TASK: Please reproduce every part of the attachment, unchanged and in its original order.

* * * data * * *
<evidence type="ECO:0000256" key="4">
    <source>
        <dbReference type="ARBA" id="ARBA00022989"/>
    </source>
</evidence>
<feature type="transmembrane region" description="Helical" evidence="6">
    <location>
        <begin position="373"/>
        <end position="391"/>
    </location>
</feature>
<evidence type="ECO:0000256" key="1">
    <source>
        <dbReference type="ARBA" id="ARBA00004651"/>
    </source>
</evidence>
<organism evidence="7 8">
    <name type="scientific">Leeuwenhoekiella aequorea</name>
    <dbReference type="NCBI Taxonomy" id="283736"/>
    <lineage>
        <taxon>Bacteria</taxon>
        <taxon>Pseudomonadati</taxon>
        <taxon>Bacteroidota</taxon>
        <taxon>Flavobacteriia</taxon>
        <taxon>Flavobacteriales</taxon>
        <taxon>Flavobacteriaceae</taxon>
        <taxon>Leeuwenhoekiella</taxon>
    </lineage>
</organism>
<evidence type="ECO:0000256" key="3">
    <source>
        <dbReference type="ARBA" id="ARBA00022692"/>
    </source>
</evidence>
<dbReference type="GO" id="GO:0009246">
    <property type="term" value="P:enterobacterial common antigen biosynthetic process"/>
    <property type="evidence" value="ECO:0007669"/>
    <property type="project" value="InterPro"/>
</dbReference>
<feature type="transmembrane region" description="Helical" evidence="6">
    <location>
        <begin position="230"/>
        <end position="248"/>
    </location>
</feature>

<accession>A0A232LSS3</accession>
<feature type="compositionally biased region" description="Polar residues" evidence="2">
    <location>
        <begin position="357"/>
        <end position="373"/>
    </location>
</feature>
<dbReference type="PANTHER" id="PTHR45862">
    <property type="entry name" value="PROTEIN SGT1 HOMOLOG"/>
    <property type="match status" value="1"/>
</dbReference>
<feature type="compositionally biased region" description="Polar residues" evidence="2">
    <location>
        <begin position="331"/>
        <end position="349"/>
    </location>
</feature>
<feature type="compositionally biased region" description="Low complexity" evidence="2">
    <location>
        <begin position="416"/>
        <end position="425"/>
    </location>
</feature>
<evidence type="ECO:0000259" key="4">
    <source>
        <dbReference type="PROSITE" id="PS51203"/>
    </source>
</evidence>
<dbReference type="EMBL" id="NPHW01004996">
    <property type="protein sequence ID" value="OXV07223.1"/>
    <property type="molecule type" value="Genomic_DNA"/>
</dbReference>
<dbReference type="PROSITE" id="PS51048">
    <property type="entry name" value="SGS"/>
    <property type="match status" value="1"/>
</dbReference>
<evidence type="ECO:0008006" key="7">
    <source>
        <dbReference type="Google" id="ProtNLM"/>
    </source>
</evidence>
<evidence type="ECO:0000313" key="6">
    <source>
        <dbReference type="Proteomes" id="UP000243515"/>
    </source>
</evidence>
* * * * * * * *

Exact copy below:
<evidence type="ECO:0000256" key="4">
    <source>
        <dbReference type="ARBA" id="ARBA00022989"/>
    </source>
</evidence>
<feature type="transmembrane region" description="Helical" evidence="6">
    <location>
        <begin position="373"/>
        <end position="391"/>
    </location>
</feature>
<evidence type="ECO:0000256" key="1">
    <source>
        <dbReference type="ARBA" id="ARBA00004651"/>
    </source>
</evidence>
<organism evidence="7 8">
    <name type="scientific">Leeuwenhoekiella aequorea</name>
    <dbReference type="NCBI Taxonomy" id="283736"/>
    <lineage>
        <taxon>Bacteria</taxon>
        <taxon>Pseudomonadati</taxon>
        <taxon>Bacteroidota</taxon>
        <taxon>Flavobacteriia</taxon>
        <taxon>Flavobacteriales</taxon>
        <taxon>Flavobacteriaceae</taxon>
        <taxon>Leeuwenhoekiella</taxon>
    </lineage>
</organism>
<evidence type="ECO:0000256" key="3">
    <source>
        <dbReference type="ARBA" id="ARBA00022692"/>
    </source>
</evidence>
<dbReference type="GO" id="GO:0009246">
    <property type="term" value="P:enterobacterial common antigen biosynthetic process"/>
    <property type="evidence" value="ECO:0007669"/>
    <property type="project" value="InterPro"/>
</dbReference>
<feature type="transmembrane region" description="Helical" evidence="6">
    <location>
        <begin position="230"/>
        <end position="248"/>
    </location>
</feature>

<accession>A0A232LSS3</accession>
<feature type="compositionally biased region" description="Polar residues" evidence="2">
    <location>
        <begin position="357"/>
        <end position="373"/>
    </location>
</feature>
<dbReference type="PANTHER" id="PTHR45862">
    <property type="entry name" value="PROTEIN SGT1 HOMOLOG"/>
    <property type="match status" value="1"/>
</dbReference>
<feature type="compositionally biased region" description="Polar residues" evidence="2">
    <location>
        <begin position="331"/>
        <end position="349"/>
    </location>
</feature>
<feature type="compositionally biased region" description="Low complexity" evidence="2">
    <location>
        <begin position="416"/>
        <end position="425"/>
    </location>
</feature>
<evidence type="ECO:0000259" key="4">
    <source>
        <dbReference type="PROSITE" id="PS51203"/>
    </source>
</evidence>
<dbReference type="EMBL" id="NPHW01004996">
    <property type="protein sequence ID" value="OXV07223.1"/>
    <property type="molecule type" value="Genomic_DNA"/>
</dbReference>
<dbReference type="PROSITE" id="PS51048">
    <property type="entry name" value="SGS"/>
    <property type="match status" value="1"/>
</dbReference>
<evidence type="ECO:0008006" key="7">
    <source>
        <dbReference type="Google" id="ProtNLM"/>
    </source>
</evidence>
<evidence type="ECO:0000313" key="6">
    <source>
        <dbReference type="Proteomes" id="UP000243515"/>
    </source>
</evidence>